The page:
Ideally clients could cover, on a first-dollar basis without out-of-pocket payments, a minimum of two cleanings per year and consider covering a third for those who need it, like older or higher-risk employees. Those who are high-risk may also benefit the most from the additional opportunity to potentially identify related health issues.

2. Consider additional coverage options

Many clients fully cover two preventive dental visits a year, but as discussed above, the right number of dental checkups and cleanings varies from person to person. Those who require additional visits beyond the standard two likely receive no financial support for those subsequent appointments and are more likely to skip treatments, something that can result in more serious situations like abscesses, the need for root canals, and more.

To soften the financial blow for this population, clients can consider offering a dental plan that covers four visits at 80%, instead of two visits at 100%, which can make regular appointments much more affordable for those who need them. Another potential solution is to offer a health savings account (HSA) or flexible savings account (FSA) to workers, which can allow them to use pre-tax dollars to pay for needed treatments. Today’s workforce is multigenerational, and it’s important for clients to offer multiple plan options so that employees can select which coverage best suits their needs.

3. Redefine “preventive”

For dental patients, what’s reasonably priced and what’s not often comes down to how their insurance plan defines “preventive.” Clients can make all dentist visits, cleanings, and exams more affordable for their workers by waiving the deductible for preventive services and ensuring that these services aren’t counted toward the plan’s annual maximum, which leaves more coverage available for future dental needs during the plan year.

4. Strengthen communication

In addition to offering multiple plan options, clients should also hone their benefit communication strategy to encourage employees to enroll in and use their preventive dental benefits.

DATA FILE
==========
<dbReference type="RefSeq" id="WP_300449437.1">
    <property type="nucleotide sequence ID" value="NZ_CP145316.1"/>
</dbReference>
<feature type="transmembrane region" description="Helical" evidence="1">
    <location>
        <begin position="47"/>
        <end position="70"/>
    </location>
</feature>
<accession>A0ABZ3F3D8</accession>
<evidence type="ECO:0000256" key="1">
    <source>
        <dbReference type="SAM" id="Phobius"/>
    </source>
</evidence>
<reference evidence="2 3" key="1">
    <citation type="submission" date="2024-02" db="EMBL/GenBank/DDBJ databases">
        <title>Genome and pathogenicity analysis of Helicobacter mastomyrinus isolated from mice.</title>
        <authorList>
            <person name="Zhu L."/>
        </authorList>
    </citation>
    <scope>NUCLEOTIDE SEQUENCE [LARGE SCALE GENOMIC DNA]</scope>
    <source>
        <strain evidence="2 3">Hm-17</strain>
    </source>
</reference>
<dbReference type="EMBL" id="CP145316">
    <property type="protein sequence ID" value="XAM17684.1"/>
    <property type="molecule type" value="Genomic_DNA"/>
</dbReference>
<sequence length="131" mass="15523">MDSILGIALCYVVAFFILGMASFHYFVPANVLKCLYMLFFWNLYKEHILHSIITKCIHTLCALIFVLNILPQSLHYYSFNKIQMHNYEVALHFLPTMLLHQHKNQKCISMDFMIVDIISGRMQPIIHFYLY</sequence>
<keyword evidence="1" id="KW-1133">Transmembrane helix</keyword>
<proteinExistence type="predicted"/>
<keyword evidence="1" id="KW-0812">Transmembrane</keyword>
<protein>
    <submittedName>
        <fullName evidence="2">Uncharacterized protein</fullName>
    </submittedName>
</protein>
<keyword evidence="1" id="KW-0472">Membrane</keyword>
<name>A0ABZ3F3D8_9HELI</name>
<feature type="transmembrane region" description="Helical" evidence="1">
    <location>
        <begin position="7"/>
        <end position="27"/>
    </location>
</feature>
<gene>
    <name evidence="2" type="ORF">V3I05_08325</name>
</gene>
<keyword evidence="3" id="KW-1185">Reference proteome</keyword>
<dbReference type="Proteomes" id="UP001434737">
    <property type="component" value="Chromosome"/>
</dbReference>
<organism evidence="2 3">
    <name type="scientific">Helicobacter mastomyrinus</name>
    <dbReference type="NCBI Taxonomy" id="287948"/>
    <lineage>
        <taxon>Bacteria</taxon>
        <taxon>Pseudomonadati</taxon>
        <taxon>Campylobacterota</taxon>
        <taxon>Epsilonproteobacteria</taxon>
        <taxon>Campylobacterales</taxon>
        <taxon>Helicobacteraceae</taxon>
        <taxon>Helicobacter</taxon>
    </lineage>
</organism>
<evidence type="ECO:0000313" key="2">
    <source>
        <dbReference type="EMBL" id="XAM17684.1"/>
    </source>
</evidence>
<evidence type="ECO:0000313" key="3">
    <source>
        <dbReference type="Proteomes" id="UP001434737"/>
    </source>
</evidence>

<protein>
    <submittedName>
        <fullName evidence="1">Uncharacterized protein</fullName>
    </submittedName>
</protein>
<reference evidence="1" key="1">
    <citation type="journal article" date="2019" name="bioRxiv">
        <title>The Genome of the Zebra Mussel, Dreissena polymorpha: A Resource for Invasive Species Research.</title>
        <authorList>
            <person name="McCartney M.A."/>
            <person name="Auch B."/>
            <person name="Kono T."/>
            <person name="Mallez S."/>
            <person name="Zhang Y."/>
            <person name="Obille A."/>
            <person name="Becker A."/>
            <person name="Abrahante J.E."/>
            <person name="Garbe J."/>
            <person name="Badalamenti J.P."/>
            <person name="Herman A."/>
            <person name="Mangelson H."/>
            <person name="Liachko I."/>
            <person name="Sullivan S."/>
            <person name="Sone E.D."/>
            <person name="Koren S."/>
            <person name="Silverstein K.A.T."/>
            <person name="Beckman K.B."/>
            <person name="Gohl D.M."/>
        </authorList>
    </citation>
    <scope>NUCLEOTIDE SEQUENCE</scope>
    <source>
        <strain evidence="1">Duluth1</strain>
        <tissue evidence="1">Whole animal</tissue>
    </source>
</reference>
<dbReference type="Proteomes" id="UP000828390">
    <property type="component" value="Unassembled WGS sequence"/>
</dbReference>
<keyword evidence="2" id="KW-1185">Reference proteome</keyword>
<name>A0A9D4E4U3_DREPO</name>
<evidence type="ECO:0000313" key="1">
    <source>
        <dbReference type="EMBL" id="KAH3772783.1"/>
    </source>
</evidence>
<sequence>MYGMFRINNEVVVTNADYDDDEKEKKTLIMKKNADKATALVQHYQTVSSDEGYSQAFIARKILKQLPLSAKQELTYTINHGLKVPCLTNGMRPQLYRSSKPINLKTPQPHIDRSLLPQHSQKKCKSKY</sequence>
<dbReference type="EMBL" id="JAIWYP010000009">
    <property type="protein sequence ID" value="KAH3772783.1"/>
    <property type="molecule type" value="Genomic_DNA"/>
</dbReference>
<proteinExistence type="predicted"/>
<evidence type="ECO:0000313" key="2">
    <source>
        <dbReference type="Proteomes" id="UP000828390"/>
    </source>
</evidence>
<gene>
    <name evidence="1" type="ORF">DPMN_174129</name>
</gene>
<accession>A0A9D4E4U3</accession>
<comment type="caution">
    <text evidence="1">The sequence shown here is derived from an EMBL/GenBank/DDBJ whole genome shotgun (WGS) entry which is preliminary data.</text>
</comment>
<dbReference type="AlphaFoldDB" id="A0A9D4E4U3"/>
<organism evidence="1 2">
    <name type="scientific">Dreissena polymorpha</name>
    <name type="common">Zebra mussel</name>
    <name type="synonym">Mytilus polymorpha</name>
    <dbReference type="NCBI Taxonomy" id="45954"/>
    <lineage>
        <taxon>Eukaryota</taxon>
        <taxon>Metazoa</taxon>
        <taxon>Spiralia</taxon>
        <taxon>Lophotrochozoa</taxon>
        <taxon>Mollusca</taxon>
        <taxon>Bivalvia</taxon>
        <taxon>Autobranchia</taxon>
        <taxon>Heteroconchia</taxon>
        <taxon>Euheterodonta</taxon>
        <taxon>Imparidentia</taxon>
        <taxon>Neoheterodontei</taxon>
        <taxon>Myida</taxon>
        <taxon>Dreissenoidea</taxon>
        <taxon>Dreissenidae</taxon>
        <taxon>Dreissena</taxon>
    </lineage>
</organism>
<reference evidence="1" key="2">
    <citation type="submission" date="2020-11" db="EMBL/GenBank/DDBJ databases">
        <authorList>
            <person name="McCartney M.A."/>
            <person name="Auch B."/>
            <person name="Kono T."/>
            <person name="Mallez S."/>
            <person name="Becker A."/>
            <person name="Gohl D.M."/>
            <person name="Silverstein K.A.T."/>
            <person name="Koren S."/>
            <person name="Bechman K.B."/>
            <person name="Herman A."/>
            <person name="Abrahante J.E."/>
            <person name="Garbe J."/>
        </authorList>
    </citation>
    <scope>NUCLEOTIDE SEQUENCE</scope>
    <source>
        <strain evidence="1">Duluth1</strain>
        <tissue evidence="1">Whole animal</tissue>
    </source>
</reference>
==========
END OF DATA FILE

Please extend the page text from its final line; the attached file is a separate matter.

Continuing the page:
Clients should send regular communications to employees discussing the dental plans available to them and which preventive care services are covered. They should also provide a list of local in-network dentists with their respective ratings, and information about the correlation between oral health and overall health and wellbeing. This information can be shared via email, on the company intranet, in your client’s HRIS or mobile app, or on the client’s collaboration tool of choice (i.e. Microsoft Teams). Regardless of the topic and where it’s shared, it’s critical that these communications are short and concise – no one wants their dental plan details to be a mouthful.

Smile: providing dental benefit expertise just got easier

It’s a challenging time for brokers. Between navigating the turbulent economy, the tight labor market, and ever-evolving client needs, you’ve got your hands full. Luckily, a professional employer organization (PEO) can help.

A PEO, like ExtensisHR, features a broker-centric business model and can provide a Fortune 500-level benefit offering that your clients wouldn’t typically be able to affordably access on their own. PEOs also have in-house benefits administration and management experts who can guide you and your clients every step of the way.

In addition to several dental plan options, ExtensisHR also provides access to the following benefits:

With open enrollment season approaching, now is the time for brokers to chat with clients about how to update their dental benefit strategy – something that can boost enrollment rates, reduce costs, and improve overall employee health.

Your clients’ employees may be unaware of their dental benefits, or even have the wrong plan. Contact the benefit experts at ExtensisHR today to solve these pain points and strengthen your book of business.